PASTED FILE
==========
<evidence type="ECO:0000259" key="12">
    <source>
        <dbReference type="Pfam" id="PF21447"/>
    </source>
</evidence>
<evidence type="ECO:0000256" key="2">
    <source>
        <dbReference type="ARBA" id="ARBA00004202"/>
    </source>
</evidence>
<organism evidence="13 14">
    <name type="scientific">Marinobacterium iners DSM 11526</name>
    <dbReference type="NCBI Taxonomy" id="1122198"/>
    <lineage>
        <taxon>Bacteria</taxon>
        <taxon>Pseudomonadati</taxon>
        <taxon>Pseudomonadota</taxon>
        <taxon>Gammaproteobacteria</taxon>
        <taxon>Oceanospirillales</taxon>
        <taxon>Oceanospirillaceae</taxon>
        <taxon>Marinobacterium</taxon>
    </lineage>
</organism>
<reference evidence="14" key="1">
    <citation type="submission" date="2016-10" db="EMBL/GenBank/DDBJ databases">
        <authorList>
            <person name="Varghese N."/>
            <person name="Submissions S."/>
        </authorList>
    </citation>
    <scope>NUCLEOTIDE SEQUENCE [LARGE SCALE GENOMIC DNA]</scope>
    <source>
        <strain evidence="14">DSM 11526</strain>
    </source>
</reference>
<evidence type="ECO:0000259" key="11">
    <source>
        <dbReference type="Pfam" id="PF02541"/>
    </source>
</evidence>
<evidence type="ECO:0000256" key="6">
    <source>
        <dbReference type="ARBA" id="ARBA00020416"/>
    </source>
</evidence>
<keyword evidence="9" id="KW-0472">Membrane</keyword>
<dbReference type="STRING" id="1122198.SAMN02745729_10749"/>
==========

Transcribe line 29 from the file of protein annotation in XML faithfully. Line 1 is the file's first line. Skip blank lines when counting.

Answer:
        </authorList>